The manager also gets the credit for being open to altering his XI and scheme without sticking with the same ones, which is a common flaw. They have had constant changes in several positions, and he has been capable in figuring out which player was more in shape and which combination worked better. They have always had a veteran striker in the lineup, Mattia Destro in the first half, then they signed Francesco Caputo in January since the former got hurt. The duo hasn’t produced in spades, but their presence gives them a reference point and precious leadership. Martin Satriano partnered with them for a large chunk of the schedule, then it was Roberto Piccoli’s time, and finally Nicolò Cambiaghi, the most productive of the trio but also the most fragile, took over the starting job in recent games. He often creates havoc with his bursting runs. He’s on loan from Atalanta and would fit nicely under Gian Piero Gasperini, as he can play in a couple of positions and has the skills to be an ideal super-sub.

The same thing happened in the back among Ardian Ismajli, Koni De Winter, and Sebastian Walukiewicz and in the midfield, where Alberto Grassi, Jean-Daniel Akpa-Akpro, Jacopo Fazzini, Filippo Bandinelli, and their other box-to-box rotated. Their MO has been to have some linchpins, Sebastiano Luperto and Fabiano Parisi in the rearguard, Razvan Marin and Baldanzi, and then Caputo, and open competition for the other positions. It has kept everybody engaged and on their toes, improving their displays. Plus, it doesn’t hurt to have an elite goalkeeper Guglielmo Vicario, and they might not need to look far when he is inevitably poached, as Samuele Perisan has been more than serviceable in relief. Left-back Parisi has been a stud for a couple of years now, and they completed their design by using Tyronne Ebuehi more than Petar Stojanovic. He’s faster and a bigger threat than his teammate, so they get a ton of offense and crosses from each flank now.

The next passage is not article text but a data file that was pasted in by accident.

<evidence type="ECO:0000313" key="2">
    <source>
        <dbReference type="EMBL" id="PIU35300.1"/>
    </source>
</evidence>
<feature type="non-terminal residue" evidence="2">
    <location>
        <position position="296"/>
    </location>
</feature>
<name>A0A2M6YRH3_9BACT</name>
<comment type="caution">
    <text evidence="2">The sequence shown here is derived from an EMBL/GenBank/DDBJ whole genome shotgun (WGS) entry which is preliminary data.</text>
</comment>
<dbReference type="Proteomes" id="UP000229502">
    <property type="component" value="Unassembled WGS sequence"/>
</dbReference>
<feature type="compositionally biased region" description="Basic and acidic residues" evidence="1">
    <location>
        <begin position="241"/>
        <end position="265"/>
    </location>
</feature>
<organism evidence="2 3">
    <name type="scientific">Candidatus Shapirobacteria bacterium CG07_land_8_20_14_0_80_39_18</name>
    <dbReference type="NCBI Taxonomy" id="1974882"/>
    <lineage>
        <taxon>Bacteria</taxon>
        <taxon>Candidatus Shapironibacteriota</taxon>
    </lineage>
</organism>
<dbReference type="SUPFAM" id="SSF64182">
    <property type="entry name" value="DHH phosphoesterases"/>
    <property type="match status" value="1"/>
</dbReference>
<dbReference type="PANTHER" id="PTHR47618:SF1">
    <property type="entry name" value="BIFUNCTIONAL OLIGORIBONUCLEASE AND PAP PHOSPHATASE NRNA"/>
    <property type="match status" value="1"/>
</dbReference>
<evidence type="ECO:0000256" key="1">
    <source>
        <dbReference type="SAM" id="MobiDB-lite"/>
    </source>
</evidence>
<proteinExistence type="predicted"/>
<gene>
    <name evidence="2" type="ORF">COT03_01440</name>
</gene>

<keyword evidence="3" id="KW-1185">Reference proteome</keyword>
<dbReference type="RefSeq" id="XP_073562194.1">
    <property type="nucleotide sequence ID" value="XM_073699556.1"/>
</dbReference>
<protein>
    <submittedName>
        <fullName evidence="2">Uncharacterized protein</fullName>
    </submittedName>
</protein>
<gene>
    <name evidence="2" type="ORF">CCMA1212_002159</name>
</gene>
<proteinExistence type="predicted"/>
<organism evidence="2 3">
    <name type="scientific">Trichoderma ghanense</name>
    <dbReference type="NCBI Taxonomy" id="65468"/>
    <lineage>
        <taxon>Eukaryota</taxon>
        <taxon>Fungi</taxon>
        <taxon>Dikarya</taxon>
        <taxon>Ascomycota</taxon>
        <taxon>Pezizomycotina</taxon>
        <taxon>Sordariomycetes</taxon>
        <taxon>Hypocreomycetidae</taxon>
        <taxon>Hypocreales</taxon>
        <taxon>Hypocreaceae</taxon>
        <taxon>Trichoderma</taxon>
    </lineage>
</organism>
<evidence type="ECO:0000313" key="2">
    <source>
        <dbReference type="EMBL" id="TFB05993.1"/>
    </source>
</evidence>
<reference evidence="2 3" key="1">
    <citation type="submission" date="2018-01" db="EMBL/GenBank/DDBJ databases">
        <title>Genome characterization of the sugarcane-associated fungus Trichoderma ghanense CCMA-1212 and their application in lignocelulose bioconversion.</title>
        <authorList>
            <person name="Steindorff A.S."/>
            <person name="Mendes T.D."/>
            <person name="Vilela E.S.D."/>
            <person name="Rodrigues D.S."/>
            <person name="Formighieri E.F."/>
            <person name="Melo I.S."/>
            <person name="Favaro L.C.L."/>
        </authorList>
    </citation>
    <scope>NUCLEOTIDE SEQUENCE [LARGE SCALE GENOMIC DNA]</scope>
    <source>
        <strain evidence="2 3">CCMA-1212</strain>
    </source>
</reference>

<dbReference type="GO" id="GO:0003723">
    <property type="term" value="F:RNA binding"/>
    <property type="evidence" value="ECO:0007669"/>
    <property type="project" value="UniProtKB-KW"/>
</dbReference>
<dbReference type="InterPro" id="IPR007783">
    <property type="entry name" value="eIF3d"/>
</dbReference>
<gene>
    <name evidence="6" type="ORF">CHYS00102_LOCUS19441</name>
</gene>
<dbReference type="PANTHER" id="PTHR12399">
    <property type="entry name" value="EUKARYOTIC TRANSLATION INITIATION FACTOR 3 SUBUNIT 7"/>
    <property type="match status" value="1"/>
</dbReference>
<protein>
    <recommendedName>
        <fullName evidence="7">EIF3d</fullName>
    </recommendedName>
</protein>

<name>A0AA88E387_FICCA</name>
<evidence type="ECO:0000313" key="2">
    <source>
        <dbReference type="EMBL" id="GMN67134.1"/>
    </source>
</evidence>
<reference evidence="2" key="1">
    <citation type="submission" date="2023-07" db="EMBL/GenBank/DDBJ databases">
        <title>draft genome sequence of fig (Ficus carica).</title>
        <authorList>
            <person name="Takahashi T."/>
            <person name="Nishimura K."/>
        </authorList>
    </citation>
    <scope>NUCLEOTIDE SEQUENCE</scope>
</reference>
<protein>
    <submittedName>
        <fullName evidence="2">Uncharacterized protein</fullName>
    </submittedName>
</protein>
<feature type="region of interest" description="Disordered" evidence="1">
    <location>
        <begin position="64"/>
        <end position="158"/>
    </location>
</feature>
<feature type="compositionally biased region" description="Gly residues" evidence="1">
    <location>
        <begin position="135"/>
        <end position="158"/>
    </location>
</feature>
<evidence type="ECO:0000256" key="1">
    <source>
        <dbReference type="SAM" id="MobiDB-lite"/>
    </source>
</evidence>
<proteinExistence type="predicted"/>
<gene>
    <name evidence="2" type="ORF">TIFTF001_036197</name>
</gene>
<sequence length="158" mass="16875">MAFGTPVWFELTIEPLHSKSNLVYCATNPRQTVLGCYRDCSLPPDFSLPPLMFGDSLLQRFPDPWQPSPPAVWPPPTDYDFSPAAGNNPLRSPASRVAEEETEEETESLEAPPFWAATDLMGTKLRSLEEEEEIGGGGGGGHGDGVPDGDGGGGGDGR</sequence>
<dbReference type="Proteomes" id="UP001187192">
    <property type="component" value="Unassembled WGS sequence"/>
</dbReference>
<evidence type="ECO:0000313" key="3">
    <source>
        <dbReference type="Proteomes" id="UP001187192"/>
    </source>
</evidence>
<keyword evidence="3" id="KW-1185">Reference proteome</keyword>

They recently found something switching from 4-3-1-2 to 4-2-3-1 with Grassi and Marin in front of the defense, which formed a stout and complete pair since they are both hybrids, not really registi but also not particularly dynamic. But the latter just got hurt, and their other midfield options are better suited to a diamond formation better. The manager announced they will continue with that, so somebody will have to adapt. Marko Pjaca is first in line to replace Baldanzi, and he’s comfortable on the flank, but they can also choose a more muscular player like Jean-Daniel Akpa Akpro.

Probable Lineup

4-2-3-1: Vicario; Ebuehi, Ismajli, Luperto, Parisi; Grassi, Bandinelli; Akpa-Akpro, Fazzini, Cambiaghi; Caputo. 

Absences: Baldanzi, Degli Innocenti (U-20 World Cup), Marin (calf strain), De Winter (meniscus tear),